• Stacking countermeasures for layered defense against chemical, biological threats

    Just as we must protect computer systems against assaults in the form of viruses and trojans in the cyber world, we must protect our soldiers from a multitude of chemical and biological threats on the battlefield. No one countermeasure can mitigate every threat, which is why the Joint Science and Technology Office at the Defense Threat Reduction Agency is developing a portfolio of novel capabilities and medical countermeasures to protect our troops.

  • Navy tests new mine-detection drone

    The new Mine Warfare Rapid Assessment Capability (MIW RAC) system is a portable, remote-controlled system that can detect buried or underwater mines during amphibious beach landings. It’s designed to help explosive ordnance disposal teams quickly find mines and dangerous metal obstacles within coastal surf zones and very-shallow-water zones. MIW RAC consists of a one-pound quadcopter outfitted with an ultra-sensitive magnetometer sensor system to detect mines and provide real-time search data to a handheld Android device.

     

  • Germany considering spying on children suspected of radicalization

    Germany is debating the question of whether the country’s intelligence and law-enforcement agencies should out under surveillance minors radicalized by extremist Muslim clerics. The law currently bars the country’s intelligence agencies to save any data on anyone under the age of 18 when the data was collected. Bavaria’s interior minister Joachim Herrmann said it is “divorced from reality” to argue that investigators should look the other way when they learn about a radicalized minor.

  • Bringing transparency to cell phone surveillance

    Modern cell phones are vulnerable to attacks from rogue cellular transmitters called IMSI-catchers — surveillance devices that can precisely locate mobile phones, eavesdrop on conversations or send spam. Security researchers have developed a new system called SeaGlass to detect anomalies in the cellular landscape that can indicate where and when these surveillance devices are being used.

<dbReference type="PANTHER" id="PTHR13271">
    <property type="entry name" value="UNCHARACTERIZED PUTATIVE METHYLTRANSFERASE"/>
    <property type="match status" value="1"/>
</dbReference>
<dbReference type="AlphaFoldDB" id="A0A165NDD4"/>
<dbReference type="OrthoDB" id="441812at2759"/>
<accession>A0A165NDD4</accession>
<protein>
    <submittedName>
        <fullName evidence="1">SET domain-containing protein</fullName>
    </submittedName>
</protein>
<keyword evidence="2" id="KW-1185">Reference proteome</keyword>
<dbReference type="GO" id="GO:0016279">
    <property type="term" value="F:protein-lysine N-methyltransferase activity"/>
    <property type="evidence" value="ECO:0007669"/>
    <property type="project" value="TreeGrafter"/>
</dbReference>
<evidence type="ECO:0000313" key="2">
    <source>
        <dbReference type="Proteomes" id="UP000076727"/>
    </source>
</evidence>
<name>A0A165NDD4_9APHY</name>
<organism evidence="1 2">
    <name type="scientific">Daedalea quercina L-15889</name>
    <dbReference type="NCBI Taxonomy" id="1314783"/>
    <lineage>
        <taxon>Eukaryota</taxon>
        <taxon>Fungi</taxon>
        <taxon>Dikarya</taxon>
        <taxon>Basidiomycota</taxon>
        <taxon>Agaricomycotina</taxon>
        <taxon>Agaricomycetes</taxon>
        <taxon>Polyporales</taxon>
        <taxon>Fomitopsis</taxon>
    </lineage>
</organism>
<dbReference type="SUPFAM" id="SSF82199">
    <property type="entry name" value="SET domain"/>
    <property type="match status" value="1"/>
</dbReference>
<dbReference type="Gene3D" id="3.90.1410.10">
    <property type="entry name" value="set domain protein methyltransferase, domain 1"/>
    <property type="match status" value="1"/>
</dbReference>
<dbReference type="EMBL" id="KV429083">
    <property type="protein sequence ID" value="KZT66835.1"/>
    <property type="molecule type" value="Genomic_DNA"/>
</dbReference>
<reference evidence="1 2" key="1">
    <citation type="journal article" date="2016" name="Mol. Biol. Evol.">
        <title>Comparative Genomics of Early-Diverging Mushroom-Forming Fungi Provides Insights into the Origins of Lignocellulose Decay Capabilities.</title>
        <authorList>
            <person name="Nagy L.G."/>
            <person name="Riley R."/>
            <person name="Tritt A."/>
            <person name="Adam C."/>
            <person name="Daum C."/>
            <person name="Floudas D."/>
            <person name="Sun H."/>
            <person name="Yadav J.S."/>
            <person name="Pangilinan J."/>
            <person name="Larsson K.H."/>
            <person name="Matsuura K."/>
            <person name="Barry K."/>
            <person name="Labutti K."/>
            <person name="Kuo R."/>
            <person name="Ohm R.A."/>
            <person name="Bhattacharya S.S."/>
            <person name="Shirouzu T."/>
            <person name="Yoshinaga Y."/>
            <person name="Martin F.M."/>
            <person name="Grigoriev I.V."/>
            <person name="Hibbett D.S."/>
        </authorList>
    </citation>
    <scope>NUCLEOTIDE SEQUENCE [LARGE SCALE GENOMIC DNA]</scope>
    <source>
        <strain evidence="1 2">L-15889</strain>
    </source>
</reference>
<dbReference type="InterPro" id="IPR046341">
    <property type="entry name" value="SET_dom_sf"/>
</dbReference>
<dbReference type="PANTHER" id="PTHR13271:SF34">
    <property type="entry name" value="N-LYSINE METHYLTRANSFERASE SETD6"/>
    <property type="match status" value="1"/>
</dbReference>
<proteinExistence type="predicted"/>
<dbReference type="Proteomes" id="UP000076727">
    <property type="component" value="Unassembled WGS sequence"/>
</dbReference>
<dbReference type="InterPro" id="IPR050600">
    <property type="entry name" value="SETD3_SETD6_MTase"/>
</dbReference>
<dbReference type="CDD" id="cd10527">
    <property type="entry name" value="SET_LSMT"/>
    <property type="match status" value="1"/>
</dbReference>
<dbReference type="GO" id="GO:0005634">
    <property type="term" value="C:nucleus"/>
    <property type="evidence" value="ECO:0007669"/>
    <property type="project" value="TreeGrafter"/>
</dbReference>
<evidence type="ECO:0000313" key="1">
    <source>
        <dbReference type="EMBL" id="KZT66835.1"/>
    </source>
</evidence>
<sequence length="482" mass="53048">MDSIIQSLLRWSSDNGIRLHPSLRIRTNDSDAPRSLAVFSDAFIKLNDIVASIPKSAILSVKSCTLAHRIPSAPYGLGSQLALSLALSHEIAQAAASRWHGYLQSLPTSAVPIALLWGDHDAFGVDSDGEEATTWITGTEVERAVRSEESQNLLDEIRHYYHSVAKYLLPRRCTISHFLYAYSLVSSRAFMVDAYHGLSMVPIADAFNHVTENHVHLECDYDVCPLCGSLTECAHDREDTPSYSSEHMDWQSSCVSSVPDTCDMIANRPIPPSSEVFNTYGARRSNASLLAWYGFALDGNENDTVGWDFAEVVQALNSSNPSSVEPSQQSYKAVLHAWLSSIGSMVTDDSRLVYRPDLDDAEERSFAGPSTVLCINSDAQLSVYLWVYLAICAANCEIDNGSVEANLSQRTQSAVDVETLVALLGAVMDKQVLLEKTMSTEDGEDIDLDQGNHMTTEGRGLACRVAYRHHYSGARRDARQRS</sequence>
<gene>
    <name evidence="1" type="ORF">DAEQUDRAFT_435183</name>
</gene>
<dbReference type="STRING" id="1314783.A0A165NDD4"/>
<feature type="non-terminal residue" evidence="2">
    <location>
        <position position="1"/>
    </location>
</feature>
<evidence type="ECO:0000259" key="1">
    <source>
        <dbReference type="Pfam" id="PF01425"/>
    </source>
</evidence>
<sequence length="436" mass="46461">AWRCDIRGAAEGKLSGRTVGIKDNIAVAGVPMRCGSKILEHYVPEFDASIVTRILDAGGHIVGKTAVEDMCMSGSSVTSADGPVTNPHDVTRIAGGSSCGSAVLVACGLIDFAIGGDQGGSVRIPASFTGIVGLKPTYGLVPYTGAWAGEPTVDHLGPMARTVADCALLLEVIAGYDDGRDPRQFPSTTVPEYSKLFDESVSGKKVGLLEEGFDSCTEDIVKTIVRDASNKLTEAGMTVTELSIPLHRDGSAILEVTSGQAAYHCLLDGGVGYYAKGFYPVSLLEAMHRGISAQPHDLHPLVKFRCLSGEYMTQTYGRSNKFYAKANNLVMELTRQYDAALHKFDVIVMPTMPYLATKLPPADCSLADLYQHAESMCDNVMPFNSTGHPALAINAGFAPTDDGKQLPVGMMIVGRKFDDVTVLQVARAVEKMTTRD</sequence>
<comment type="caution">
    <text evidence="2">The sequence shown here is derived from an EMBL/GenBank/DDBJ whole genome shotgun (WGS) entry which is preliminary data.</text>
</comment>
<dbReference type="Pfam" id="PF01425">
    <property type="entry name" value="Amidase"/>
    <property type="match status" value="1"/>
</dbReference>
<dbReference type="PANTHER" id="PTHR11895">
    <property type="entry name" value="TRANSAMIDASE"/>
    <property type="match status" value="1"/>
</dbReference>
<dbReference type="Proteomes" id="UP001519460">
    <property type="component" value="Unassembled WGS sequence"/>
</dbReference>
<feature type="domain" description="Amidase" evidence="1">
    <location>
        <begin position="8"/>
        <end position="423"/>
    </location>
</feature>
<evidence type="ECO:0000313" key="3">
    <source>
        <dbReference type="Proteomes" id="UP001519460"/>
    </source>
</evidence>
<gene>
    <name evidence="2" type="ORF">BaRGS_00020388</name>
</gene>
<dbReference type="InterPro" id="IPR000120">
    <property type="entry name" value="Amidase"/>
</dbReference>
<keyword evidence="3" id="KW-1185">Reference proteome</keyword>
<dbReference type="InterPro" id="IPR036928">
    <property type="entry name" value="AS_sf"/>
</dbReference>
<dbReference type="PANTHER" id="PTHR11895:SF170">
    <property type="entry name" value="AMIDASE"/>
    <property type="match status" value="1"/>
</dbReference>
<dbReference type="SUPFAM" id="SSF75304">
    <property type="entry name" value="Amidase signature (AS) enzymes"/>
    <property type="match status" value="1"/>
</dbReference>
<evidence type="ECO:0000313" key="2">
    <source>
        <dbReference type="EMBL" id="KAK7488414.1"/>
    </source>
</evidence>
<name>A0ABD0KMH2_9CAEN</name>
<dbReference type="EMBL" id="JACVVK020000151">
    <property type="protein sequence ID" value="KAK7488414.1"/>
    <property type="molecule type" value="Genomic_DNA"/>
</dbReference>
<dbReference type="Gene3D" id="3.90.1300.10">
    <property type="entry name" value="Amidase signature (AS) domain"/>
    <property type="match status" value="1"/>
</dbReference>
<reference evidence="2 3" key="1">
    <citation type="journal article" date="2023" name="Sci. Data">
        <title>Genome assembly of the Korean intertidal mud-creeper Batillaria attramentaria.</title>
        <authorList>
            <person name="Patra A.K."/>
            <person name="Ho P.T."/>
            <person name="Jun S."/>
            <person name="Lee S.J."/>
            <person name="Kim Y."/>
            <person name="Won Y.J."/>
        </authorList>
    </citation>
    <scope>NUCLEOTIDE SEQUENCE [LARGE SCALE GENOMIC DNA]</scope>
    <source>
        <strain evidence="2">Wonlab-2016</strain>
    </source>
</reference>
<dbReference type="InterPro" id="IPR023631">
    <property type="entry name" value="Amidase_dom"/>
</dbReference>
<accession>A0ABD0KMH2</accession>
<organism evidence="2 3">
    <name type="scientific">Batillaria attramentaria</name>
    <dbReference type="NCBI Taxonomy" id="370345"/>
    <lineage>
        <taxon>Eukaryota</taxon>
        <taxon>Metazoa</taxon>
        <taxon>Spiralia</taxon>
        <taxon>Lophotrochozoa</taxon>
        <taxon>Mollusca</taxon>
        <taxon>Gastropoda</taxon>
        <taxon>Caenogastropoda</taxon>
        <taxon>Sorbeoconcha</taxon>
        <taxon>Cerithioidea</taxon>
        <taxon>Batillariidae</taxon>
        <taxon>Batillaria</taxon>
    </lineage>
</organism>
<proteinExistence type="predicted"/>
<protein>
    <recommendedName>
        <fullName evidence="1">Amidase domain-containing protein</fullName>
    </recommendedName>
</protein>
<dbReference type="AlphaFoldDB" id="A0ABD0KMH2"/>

• White supremacists in U.S. inspired by ancient Nordic religion

    Inspired by an ancient heathen religion, known most commonly as Odinism, White supremacists carry out terrorist attacks on American soil. In at least six cases since 2001, professed Odinists have been declared guilty of plotting – or pulling off – domestic terrorism attacks. Today’s Odinists claim it is the only pure religion for white people, one not “mongrelized” by the Jewish prophet Jesus – thus making Odinism a perfect fit for a strain of white supremacists and neo-Nazis in America. “Now is a great time for Odinism because it fits into this historical narrative about European cultural greatness and a connection between whiteness and nationality,” says one expert.

  • Remote detection of hazardous radioactive substances

    Remote detection of radioactive materials is impossible when the measurement location is far from its source. A typical radiation detectors, like Geiger-Muller counters can detect 1 milli Curie (mCi) of Cobalt-60 (60Co) at a maximum distance of 3.5 meters, but are inefficient at measuring lower levels of radioactivity or at longer distances. Researchers have developed a method for the remote detection of hazardous radioactive substances. With the help of this newly developed detection device, the detection of various types of radioactive materials can be done from a remote distance.

  • Overcoming the trust barrier in nuclear weapons verification measurements

    Trust but verify. The catchphrase for arms control popularized by President Ronald Reagan sounds simple. However, verification involving sensitive data is a very complex endeavor. Verifying that a nuclear warhead actually is a warhead may include confirming key attributes. But the act of confirming certain technical attributes might reveal critical design information — closely guarded national secrets for any country. Confirming these attributes will likely require overcoming the hurdle of protecting sensitive design data. Sandia National Laboratories physicist Peter Marleau has developed a new method for verifying warhead attributes.

  • Why there’s no modern guide to surviving a nuclear war

    The risk of thermonuclear war has rarely been greater. But despite the growing threat, the general public are less prepared than they ever have been to cope with an attack. Time is short – but the United Kingdom is not ready. In May 1980, the government created a series of public information films, radio broadcasts, and the booklet Protect and Survive. But the effort was mocked, and the government abandoned to effort. The failure of Protect and Survive is the reason the United Kingdom doesn’t have public information on how to prepare for a nuclear war today. There are good reasons for keeping us unaware. Releasing guidance may cause anxiety and even make other countries suspicious that our preparations are a sign that we intend to strike first. On the other hand, if the government does intend to issue information at the last minute then it is taking a huge risk as to whether it can get the advice out in time. If an accidental launch, or an unexpected first strike, occurs then there may be no time. Maybe now is the right time to buy that reprinted copy of Protect and Survive – just in case.